New York City. A great heaving monster. A sky-high dream factory. A concrete jungle. No matter how it's described, the superlatives never seem to add up to the experience of entering Manhattan for the first time.
It's also an unequal city, what Mayor de Blasio called "a tale of two cities" when he ran on a campaign to reduce in equalities, back in 2013. You can see this in the city skyline - tall skinny "super tall" buildings for billionaire lairs have sprouted like reedy middle fingers. Throw a rock anywhere along the East River and you’ll hit a new development for the nouveau middle classes, first homes for fledgling tech workers and ad types who aren’t fussy about gentrification because, after all - wouldn't you want this view of the city from Brooklyn? Throw the same rock in formerly red-lined areas of Brooklyn and Queens and you’ll probably hit a NYPD camera, a public housing project, or an under-performing school.
COVID hit hard here, and that disproportionately affected black and brown communities. The homeless population, perennially a thorn in the city's side, has increased. The school system deals with a legacy of segregation, and the main jail, Rikers Island, has seen a horrible spike in dysfunction, deaths, and even anarchy. Meanwhile, housing prices have surged to an all-time high, the number of billionaires has soared, and proposals to tax the wealthy have all failed. The main multipliers of wealth, the stocks and property markets, have soared during the pandemic - and look set to continue far into the future.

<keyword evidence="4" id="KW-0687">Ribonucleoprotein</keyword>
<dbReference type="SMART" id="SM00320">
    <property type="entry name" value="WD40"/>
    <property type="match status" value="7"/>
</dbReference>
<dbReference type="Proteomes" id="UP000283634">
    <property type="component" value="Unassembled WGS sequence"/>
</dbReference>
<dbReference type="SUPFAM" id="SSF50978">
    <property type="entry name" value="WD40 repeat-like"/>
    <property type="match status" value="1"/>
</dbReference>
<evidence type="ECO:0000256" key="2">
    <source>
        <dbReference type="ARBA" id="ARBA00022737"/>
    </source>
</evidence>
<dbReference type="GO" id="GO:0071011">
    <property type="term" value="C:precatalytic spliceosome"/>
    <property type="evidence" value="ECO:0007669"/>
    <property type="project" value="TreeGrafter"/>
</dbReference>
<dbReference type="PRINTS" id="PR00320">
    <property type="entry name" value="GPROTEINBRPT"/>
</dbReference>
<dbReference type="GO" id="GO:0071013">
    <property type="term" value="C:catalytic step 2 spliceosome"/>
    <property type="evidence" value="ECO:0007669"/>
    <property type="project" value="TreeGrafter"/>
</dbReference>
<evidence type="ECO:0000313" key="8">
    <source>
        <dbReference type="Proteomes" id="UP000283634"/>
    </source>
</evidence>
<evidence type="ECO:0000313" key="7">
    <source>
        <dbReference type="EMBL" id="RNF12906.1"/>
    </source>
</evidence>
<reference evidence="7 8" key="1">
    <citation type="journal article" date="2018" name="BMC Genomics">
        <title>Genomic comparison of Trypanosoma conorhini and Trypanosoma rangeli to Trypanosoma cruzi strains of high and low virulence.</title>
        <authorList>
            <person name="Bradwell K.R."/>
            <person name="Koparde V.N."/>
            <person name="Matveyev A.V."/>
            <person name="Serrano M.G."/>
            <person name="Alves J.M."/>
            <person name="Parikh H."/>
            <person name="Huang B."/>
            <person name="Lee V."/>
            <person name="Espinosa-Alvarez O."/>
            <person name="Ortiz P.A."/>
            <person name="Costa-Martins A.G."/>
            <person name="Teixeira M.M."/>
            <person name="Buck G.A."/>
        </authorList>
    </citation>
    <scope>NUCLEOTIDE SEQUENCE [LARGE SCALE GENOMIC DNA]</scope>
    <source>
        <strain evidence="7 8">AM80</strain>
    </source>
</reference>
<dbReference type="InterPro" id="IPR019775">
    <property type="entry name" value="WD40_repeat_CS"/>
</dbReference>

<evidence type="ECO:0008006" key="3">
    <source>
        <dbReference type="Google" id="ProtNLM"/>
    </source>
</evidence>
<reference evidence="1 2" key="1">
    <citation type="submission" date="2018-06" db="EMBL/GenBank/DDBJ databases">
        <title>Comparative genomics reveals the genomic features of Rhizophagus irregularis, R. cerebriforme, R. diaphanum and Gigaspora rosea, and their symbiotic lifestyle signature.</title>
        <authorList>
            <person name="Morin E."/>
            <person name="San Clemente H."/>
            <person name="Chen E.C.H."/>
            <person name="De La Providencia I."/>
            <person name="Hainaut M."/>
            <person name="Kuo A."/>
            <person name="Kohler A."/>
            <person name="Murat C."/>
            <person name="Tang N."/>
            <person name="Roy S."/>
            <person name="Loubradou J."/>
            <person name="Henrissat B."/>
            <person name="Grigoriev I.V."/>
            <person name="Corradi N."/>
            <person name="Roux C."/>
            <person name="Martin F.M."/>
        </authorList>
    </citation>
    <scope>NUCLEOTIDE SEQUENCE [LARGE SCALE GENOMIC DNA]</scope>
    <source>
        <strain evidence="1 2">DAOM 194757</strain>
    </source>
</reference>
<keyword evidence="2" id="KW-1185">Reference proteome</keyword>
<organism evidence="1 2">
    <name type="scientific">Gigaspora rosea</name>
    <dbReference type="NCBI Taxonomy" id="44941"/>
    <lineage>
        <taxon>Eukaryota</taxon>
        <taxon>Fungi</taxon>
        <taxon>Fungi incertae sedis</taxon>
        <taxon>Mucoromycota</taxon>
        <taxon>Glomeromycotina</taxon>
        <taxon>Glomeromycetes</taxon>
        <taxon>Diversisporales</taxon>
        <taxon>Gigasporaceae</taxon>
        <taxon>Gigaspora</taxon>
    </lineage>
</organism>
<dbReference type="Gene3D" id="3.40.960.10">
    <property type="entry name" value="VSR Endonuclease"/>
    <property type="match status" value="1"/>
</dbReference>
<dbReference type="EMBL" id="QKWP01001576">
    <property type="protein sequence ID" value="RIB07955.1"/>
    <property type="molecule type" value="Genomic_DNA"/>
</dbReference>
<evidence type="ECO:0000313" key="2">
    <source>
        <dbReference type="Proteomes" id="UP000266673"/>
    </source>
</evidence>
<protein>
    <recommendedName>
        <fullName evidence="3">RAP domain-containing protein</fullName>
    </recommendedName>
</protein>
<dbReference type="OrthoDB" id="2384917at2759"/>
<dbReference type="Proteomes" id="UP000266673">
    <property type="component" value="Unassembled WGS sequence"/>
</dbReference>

Because it exists as the paradigmatic, apex city in the world’s most powerful, richest country, a country which is at the moment of writing (late 2021) approaching levels of economic inequality last seen at the beginning of the 20th century, NYC is worthy of attention. Mayor de Blasio has recently released a new 12-page document outlining his achievements on reducing inequality, hopefully cementing his legacy in a run-up to the governor's race in 2022.